The smaller the hula hoop, the faster it spins and the harder it is to use. This is the main reason that you may have had trouble with hula hoops from the toy shop, or even the 'sporting goods' store. When standing on the ground beside you, a hula hoop should generally come to somewhere between your femoral trochanter (the bony side of your hip, around the same level as your groin) and your belly button. Beginners, children and people with larger waists (see below) should aim for belly button height, or even larger will be fine - it is surprisingly easy to use a hoop that is even larger than you are, but this won't allow you to do much more with it than spin it around your waist in big slow circles. Experienced hoopers generally move down to smaller hoops, which are easier to manipulate through a wide range of tricks.
Technically, it is not the size of the hoop that determines how fast it spins but the ratio of hula hoop size to waist size. This means that a larger waist requires a larger hoop, sometimes a much larger hoop (if you double the waist circumference then ideally you would want to double the hoop size, but there is obviously a point where is becomes impractical). We recommend our large travel hoops for people with large waists and we are able to make extra large hoops too - contact us for details.
16mm polypro? 25mm HDPE? What does this all mean??
Well, 19-20 mm is the standard width for a hula hoop, 16mm is thin and 25mm is thicker but about right for larger adult hula hoops. The weight probably matters more than the width, although the two are related. Refer to the table below when deciding what is best for your application:
|Hula Hoop Tube||Qualities||Recommended Applications|
|16mm Polypro||Thin, light||Smaller hoops, hand-hooping, numbers/hoop slinky|
|18mm HDPE||Somewhat thin, very light||Intermediate-advanced hoopers with smaller hoops/hand-hooping|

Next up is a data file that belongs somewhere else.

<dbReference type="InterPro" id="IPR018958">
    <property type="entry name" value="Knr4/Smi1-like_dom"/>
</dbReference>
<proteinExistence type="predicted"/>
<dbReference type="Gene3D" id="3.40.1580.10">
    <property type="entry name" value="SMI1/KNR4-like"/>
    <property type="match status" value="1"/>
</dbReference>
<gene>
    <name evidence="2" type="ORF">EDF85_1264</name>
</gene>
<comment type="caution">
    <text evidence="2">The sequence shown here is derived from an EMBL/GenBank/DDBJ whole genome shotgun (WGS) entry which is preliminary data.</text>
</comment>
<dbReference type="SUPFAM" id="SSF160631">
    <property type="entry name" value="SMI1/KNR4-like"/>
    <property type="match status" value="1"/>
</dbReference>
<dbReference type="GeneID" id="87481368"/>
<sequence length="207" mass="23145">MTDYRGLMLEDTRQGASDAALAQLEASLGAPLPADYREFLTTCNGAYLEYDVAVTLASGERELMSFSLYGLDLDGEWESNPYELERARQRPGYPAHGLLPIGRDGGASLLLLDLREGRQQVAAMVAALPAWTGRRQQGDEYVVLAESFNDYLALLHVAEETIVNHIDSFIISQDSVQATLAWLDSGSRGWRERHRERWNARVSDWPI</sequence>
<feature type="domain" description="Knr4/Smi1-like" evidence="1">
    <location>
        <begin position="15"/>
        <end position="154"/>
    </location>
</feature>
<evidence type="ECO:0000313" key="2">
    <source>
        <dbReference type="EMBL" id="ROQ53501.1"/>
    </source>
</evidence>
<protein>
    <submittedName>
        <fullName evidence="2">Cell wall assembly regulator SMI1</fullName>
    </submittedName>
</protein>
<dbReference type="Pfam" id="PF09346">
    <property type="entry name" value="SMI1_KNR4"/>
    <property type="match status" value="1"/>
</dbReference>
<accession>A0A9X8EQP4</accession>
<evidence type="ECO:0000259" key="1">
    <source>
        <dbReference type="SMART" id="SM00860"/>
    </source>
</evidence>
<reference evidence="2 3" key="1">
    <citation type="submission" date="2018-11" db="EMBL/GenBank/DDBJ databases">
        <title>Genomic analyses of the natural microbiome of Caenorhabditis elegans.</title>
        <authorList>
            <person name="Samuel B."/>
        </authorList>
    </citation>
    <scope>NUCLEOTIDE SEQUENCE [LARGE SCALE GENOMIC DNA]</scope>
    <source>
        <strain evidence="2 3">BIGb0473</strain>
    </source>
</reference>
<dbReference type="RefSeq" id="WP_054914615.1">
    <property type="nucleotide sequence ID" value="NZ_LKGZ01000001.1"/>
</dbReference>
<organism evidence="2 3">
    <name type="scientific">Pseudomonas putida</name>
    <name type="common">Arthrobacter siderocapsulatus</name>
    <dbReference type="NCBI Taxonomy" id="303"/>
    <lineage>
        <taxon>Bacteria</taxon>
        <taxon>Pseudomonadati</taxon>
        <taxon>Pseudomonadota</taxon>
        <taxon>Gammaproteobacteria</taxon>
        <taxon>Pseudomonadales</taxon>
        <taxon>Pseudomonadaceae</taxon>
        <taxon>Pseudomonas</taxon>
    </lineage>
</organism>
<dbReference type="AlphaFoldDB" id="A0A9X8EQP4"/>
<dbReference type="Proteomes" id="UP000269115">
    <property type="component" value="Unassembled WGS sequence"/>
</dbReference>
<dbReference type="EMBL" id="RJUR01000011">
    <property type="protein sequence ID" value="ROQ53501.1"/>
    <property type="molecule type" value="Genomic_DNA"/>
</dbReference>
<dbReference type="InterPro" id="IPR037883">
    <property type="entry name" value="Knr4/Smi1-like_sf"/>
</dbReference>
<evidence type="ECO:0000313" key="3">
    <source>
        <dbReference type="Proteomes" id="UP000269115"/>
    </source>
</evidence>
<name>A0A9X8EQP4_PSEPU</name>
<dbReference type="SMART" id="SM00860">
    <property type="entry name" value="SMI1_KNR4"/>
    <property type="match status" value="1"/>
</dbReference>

|19mm Polypro||Standard, light||Intermediate-to-advanced hoopers and enthusiastic beginners|
|20mm HDPE (blue line)||Standard, weighted||Beginner-to-intermediate hoopers|
|20mm HDPE (custom)||Standard, slightly heavier||Rhythmic Gymnastics, where there are minimum weight restrictions|
|25mm HDPE||Thick, weighted||Beginner-to-intermediate hoopers with large hoops|
*Different hoop tubes are available in different hoop sizes; large hoop tube is no good for very small hula hoops and vice versa.
Many hoopers get very passionate about plastic but most do not really understand the differences, which frankly are modest. Polypropylene is more rigid than high-density polyethylene (HDPE), which allows you to make lighter hoops without them becoming floppy and can give a more springy feel to the hoop. Rigidity is also a function of the wall thickness though, so an HDPE hoop with a thicker wall can be more rigid than a polypro hoop with a thinner wall. We use the the plastics in different dimensions to make the most of the differences, which means that you cannot make an apples-with-apples comparison using our tube. If you've felt a 'polypro' or 'HDPE' hoop and loved it before, it was probably because the size and weight were right for you, more than because of the type of plastic. We suggest choosing your tube based on the recommendations in the table above, rather than on the type of the plastic.
As any hooper knows, hauling a hula hoop around can be a right pain in the neck. A travel hoop on the other hand breaks down into sections that will fit into your backpack or sports bag. A travel hoop also has the added advantage of being flexible in size; you can use your travel hoop with either 5 pieces or with 6 to make it larger or smaller.